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Pro Forma Financial Analyses

When working with our clients on real estate development projects, one question they frequently ask is, “How can I be sure this project will be successful financially?” This is an important consideration, as municipalities, developers, local businesses, brokers, and others in the community commit significant time and resources to bringing a project to fruition. A pro forma financial analysis by CERC can help answer this question.

A pro forma, in its simplest form, is a tool used to estimate a company’s or project’s financial performance, using a specific set of criteria. For example, a company may want to understand what their operations would look like after a transaction such as a merger or acquisition, or what the prior year’s performance would have been without certain non-recurring items, such as large disposition.

In real estate, a pro forma is typically prepared in advance of a transaction, such as the purchase, sale, or redevelopment of a site. The pro forma models the expected financial performance of the transaction, and typically includes several components. These components include revenues, such as income from the rental or sale of the space to be developed, as well as ancillary revenues such as parking, tenant fees, and signage, among others; and estimates of revenue deductions such as vacancy or collection loss. On the expense side, line items typically include real estate taxes, insurance, repair and maintenance, and administrative categories. The difference between these categories is the net operating income (or loss, if expenses are greater than revenues).

From there, the a pro forma can further delineate the non-operating cash flows, including expected tenant improvements, leasing commissions, and capital expenses; reserves; financing payments; and/or cash flows to investors, depending on which portion of the transaction is being evaluated. The analysis may also include property-specific adjustments, such energy efficiency credits, tax abatements or other incentives, and the like.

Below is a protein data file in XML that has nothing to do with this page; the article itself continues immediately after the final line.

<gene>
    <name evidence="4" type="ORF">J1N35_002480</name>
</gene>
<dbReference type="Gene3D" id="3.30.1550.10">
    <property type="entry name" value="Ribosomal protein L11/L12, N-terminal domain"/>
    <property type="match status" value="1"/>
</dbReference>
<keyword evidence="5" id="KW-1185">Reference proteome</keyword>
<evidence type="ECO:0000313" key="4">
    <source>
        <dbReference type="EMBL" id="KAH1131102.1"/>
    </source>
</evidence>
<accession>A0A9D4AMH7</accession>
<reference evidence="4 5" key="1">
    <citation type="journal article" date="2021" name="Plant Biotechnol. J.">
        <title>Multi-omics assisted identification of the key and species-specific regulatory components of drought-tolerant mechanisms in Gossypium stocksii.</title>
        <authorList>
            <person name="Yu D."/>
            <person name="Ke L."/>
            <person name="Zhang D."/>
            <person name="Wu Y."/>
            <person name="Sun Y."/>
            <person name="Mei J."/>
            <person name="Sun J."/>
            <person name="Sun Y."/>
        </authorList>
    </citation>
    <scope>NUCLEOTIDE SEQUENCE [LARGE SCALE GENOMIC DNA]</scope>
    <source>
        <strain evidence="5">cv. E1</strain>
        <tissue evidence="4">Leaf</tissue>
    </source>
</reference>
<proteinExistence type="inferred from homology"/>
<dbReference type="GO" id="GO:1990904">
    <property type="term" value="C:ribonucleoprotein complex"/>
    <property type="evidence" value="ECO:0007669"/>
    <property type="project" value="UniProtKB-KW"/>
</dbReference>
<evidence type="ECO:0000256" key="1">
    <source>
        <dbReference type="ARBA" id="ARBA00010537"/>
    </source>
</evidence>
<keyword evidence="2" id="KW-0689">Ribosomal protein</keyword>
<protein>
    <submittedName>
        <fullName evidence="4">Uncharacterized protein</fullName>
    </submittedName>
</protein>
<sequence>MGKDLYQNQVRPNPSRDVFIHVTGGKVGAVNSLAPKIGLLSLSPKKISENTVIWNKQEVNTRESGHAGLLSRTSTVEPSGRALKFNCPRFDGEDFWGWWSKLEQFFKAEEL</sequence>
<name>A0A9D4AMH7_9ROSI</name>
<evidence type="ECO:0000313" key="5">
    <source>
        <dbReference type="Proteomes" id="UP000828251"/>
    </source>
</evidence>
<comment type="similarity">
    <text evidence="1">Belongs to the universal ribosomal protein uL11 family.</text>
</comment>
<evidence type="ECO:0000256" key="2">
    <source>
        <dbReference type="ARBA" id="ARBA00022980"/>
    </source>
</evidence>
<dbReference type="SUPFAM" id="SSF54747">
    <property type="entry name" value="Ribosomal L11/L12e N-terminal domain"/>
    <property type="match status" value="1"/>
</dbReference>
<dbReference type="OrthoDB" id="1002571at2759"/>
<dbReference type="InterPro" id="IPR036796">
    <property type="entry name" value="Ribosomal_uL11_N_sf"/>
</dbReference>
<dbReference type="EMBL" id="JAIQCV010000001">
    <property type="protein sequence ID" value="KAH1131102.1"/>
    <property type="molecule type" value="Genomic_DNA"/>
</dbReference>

A real estate pro forma is a valuable tool used by a number of parties. For example, buyers would want to understand the anticipated performance of the property to calculate the return on their investment or estimate their annual cash flow. Investors, likewise, use a pro forma to calculate their expected return or understand the cash waterfall, while lenders want to ensure that the project will have sufficient cash flow to repay the loan. Other interested parties, such as those awarding loans or grants for a specific purpose, such as rehabilitation of a strategic parcel in a downtown or commercial area, may want to see that “but for” their financial assistance, the project could not move forward. Similarly, public officials or government agencies considering tax abatements or other incentives may use a pro forma to determine the amount of support needed for the project, or simply to ensure that the project has sufficient financial resources to be completed.

While some larger developers have financial analysis capabilities in-house, many of CERC’s clients, including smaller firms, brokers, or municipalities either do not have expertise in this area, or lack available staff time to complete such analysis. In other cases, even for firms who do have the in-house expertise, an analysis by a neutral third party can lend credibility to the findings when being presented to a third party for review. If a pro forma financial analysis would help with the decision-making process for your next real estate project, CERC can help.